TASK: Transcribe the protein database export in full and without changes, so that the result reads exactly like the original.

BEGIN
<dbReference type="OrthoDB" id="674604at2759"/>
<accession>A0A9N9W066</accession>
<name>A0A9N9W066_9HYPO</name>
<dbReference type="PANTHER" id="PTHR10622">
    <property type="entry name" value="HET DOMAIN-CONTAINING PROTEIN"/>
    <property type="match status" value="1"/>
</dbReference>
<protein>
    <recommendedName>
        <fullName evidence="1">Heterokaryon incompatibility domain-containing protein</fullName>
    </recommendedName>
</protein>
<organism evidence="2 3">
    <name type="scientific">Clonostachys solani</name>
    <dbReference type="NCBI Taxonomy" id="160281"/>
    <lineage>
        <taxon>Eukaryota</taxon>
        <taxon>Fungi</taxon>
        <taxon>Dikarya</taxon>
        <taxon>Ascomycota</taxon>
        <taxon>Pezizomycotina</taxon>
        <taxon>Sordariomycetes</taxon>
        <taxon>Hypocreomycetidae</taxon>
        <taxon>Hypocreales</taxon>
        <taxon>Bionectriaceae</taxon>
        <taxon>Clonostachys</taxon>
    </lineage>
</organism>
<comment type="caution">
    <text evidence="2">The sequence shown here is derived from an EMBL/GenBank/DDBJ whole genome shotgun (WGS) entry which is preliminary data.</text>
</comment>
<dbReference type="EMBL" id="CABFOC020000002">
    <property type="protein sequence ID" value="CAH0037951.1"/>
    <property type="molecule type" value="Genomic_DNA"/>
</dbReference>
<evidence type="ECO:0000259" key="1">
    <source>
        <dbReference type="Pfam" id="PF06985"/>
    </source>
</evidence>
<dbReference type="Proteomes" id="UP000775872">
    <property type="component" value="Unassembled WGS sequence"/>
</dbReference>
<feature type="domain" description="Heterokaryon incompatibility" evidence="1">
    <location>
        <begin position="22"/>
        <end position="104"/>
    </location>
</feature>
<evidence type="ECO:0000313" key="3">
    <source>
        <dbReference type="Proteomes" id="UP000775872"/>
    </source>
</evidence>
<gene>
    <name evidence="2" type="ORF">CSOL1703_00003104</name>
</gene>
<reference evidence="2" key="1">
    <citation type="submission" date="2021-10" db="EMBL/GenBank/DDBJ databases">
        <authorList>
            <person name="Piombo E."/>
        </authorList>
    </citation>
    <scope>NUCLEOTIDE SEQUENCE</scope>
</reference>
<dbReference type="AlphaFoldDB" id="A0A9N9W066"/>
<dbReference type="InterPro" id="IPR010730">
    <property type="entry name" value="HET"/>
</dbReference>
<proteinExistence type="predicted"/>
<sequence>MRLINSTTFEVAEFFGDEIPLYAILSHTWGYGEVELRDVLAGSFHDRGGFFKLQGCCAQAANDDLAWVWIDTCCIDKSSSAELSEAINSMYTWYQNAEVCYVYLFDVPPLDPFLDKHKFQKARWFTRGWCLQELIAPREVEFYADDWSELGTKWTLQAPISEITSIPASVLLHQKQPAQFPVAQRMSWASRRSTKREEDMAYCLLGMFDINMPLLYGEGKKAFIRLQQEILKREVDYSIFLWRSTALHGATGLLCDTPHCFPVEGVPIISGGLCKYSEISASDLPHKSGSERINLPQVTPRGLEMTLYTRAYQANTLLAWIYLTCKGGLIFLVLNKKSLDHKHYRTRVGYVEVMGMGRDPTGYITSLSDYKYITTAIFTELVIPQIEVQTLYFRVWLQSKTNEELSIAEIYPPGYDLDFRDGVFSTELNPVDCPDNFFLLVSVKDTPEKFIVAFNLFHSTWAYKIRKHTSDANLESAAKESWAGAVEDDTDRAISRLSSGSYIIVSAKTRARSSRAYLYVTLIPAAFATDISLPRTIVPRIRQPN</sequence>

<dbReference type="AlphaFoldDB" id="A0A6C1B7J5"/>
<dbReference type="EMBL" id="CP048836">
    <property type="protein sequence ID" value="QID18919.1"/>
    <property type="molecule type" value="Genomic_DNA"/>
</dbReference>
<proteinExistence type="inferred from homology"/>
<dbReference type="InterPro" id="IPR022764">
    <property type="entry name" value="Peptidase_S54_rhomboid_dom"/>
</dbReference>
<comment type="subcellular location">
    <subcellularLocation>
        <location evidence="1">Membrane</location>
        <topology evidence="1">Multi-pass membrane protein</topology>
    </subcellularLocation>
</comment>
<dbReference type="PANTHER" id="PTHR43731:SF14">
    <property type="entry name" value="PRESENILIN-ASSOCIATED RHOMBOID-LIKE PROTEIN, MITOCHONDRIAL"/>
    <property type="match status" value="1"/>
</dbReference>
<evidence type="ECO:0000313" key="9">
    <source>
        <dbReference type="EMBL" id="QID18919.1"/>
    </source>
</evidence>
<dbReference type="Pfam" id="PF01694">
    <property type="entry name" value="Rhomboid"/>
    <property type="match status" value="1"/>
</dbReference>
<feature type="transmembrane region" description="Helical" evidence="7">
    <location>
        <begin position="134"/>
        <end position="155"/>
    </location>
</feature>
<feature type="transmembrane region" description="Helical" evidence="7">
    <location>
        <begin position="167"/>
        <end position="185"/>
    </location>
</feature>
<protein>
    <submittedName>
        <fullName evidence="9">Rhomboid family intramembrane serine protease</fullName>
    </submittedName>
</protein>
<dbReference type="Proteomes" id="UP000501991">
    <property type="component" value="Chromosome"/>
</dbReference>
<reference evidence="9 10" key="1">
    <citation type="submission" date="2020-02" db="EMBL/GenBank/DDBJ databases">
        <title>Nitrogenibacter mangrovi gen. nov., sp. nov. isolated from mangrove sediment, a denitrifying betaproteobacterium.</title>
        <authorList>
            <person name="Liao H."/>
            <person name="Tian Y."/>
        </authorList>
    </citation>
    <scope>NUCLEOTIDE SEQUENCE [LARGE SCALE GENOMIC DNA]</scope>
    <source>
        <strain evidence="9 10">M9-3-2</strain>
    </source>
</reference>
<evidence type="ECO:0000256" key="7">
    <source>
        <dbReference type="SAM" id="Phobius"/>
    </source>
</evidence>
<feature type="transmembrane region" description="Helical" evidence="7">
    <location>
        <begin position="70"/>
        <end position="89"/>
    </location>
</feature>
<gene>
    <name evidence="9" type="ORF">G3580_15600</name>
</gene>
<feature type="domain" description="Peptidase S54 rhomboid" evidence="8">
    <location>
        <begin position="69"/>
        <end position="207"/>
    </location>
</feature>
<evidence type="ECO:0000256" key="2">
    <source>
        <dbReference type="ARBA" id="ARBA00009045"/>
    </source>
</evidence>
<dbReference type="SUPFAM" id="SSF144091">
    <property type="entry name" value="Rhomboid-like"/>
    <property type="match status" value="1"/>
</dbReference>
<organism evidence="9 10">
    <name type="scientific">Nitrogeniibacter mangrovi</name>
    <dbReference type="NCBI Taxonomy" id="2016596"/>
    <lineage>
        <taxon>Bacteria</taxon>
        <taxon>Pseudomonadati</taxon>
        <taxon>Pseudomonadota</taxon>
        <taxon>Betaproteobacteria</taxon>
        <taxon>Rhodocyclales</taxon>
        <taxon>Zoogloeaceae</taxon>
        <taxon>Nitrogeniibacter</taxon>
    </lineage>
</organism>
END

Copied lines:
<dbReference type="OrthoDB" id="674604at2759"/>
<accession>A0A9N9W066</accession>
<name>A0A9N9W066_9HYPO</name>
<dbReference type="PANTHER" id="PTHR10622">
    <property type="entry name" value="HET DOMAIN-CONTAINING PROTEIN"/>
    <property type="match status" value="1"/>
</dbReference>
<protein>
    <recommendedName>
        <fullName evidence="1">Heterokaryon incompatibility domain-containing protein</fullName>
    </recommendedName>
</protein>
<organism evidence="2 3">
    <name type="scientific">Clonostachys solani</name>
    <dbReference type="NCBI Taxonomy" id="160281"/>
    <lineage>
        <taxon>Eukaryota</taxon>
        <taxon>Fungi</taxon>
        <taxon>Dikarya</taxon>
        <taxon>Ascomycota</taxon>
        <taxon>Pezizomycotina</taxon>
        <taxon>Sordariomycetes</taxon>
        <taxon>Hypocreomycetidae</taxon>
        <taxon>Hypocreales</taxon>
        <taxon>Bionectriaceae</taxon>
        <taxon>Clonostachys</taxon>
    </lineage>
</organism>
<comment type="caution">
    <text evidence="2">The sequence shown here is derived from an EMBL/GenBank/DDBJ whole genome shotgun (WGS) entry which is preliminary data.</text>
</comment>
<dbReference type="EMBL" id="CABFOC020000002">
    <property type="protein sequence ID" value="CAH0037951.1"/>
    <property type="molecule type" value="Genomic_DNA"/>
</dbReference>
<evidence type="ECO:0000259" key="1">
    <source>
        <dbReference type="Pfam" id="PF06985"/>
    </source>
</evidence>
<dbReference type="Proteomes" id="UP000775872">
    <property type="component" value="Unassembled WGS sequence"/>
</dbReference>
<feature type="domain" description="Heterokaryon incompatibility" evidence="1">
    <location>
        <begin position="22"/>
        <end position="104"/>
    </location>
</feature>
<evidence type="ECO:0000313" key="3">
    <source>
        <dbReference type="Proteomes" id="UP000775872"/>
    </source>
</evidence>
<gene>
    <name evidence="2" type="ORF">CSOL1703_00003104</name>
</gene>
<reference evidence="2" key="1">
    <citation type="submission" date="2021-10" db="EMBL/GenBank/DDBJ databases">
        <authorList>
            <person name="Piombo E."/>
        </authorList>
    </citation>
    <scope>NUCLEOTIDE SEQUENCE</scope>
</reference>
<dbReference type="AlphaFoldDB" id="A0A9N9W066"/>
<dbReference type="InterPro" id="IPR010730">
    <property type="entry name" value="HET"/>
</dbReference>
<proteinExistence type="predicted"/>
<sequence>MRLINSTTFEVAEFFGDEIPLYAILSHTWGYGEVELRDVLAGSFHDRGGFFKLQGCCAQAANDDLAWVWIDTCCIDKSSSAELSEAINSMYTWYQNAEVCYVYLFDVPPLDPFLDKHKFQKARWFTRGWCLQELIAPREVEFYADDWSELGTKWTLQAPISEITSIPASVLLHQKQPAQFPVAQRMSWASRRSTKREEDMAYCLLGMFDINMPLLYGEGKKAFIRLQQEILKREVDYSIFLWRSTALHGATGLLCDTPHCFPVEGVPIISGGLCKYSEISASDLPHKSGSERINLPQVTPRGLEMTLYTRAYQANTLLAWIYLTCKGGLIFLVLNKKSLDHKHYRTRVGYVEVMGMGRDPTGYITSLSDYKYITTAIFTELVIPQIEVQTLYFRVWLQSKTNEELSIAEIYPPGYDLDFRDGVFSTELNPVDCPDNFFLLVSVKDTPEKFIVAFNLFHSTWAYKIRKHTSDANLESAAKESWAGAVEDDTDRAISRLSSGSYIIVSAKTRARSSRAYLYVTLIPAAFATDISLPRTIVPRIRQPN</sequence>

<dbReference type="AlphaFoldDB" id="A0A6C1B7J5"/>
<dbReference type="EMBL" id="CP048836">
    <property type="protein sequence ID" value="QID18919.1"/>
    <property type="molecule type" value="Genomic_DNA"/>
</dbReference>
<proteinExistence type="inferred from homology"/>
<dbReference type="InterPro" id="IPR022764">
    <property type="entry name" value="Peptidase_S54_rhomboid_dom"/>
</dbReference>
<comment type="subcellular location">
    <subcellularLocation>
        <location evidence="1">Membrane</location>
        <topology evidence="1">Multi-pass membrane protein</topology>
    </subcellularLocation>
</comment>
<dbReference type="PANTHER" id="PTHR43731:SF14">
    <property type="entry name" value="PRESENILIN-ASSOCIATED RHOMBOID-LIKE PROTEIN, MITOCHONDRIAL"/>
    <property type="match status" value="1"/>
</dbReference>
<evidence type="ECO:0000313" key="9">
    <source>
        <dbReference type="EMBL" id="QID18919.1"/>
    </source>
</evidence>
<dbReference type="Pfam" id="PF01694">
    <property type="entry name" value="Rhomboid"/>
    <property type="match status" value="1"/>
</dbReference>
<feature type="transmembrane region" description="Helical" evidence="7">
    <location>
        <begin position="134"/>
        <end position="155"/>
    </location>
</feature>
<feature type="transmembrane region" description="Helical" evidence="7">
    <location>
        <begin position="167"/>
        <end position="185"/>
    </location>
</feature>
<protein>
    <submittedName>
        <fullName evidence="9">Rhomboid family intramembrane serine protease</fullName>
    </submittedName>
</protein>
<dbReference type="Proteomes" id="UP000501991">
    <property type="component" value="Chromosome"/>
</dbReference>
<reference evidence="9 10" key="1">
    <citation type="submission" date="2020-02" db="EMBL/GenBank/DDBJ databases">
        <title>Nitrogenibacter mangrovi gen. nov., sp. nov. isolated from mangrove sediment, a denitrifying betaproteobacterium.</title>
        <authorList>
            <person name="Liao H."/>
            <person name="Tian Y."/>
        </authorList>
    </citation>
    <scope>NUCLEOTIDE SEQUENCE [LARGE SCALE GENOMIC DNA]</scope>
    <source>
        <strain evidence="9 10">M9-3-2</strain>
    </source>
</reference>
<evidence type="ECO:0000256" key="7">
    <source>
        <dbReference type="SAM" id="Phobius"/>
    </source>
</evidence>
<feature type="transmembrane region" description="Helical" evidence="7">
    <location>
        <begin position="70"/>
        <end position="89"/>
    </location>
</feature>
<gene>
    <name evidence="9" type="ORF">G3580_15600</name>
</gene>
<feature type="domain" description="Peptidase S54 rhomboid" evidence="8">
    <location>
        <begin position="69"/>
        <end position="207"/>
    </location>
</feature>
<evidence type="ECO:0000256" key="2">
    <source>
        <dbReference type="ARBA" id="ARBA00009045"/>
    </source>
</evidence>
<dbReference type="SUPFAM" id="SSF144091">
    <property type="entry name" value="Rhomboid-like"/>
    <property type="match status" value="1"/>
</dbReference>
<organism evidence="9 10">
    <name type="scientific">Nitrogeniibacter mangrovi</name>
    <dbReference type="NCBI Taxonomy" id="2016596"/>
    <lineage>
        <taxon>Bacteria</taxon>
        <taxon>Pseudomonadati</taxon>
        <taxon>Pseudomonadota</taxon>
        <taxon>Betaproteobacteria</taxon>
        <taxon>Rhodocyclales</taxon>
        <taxon>Zoogloeaceae</taxon>
        <taxon>Nitrogeniibacter</taxon>
    </lineage>
</organism>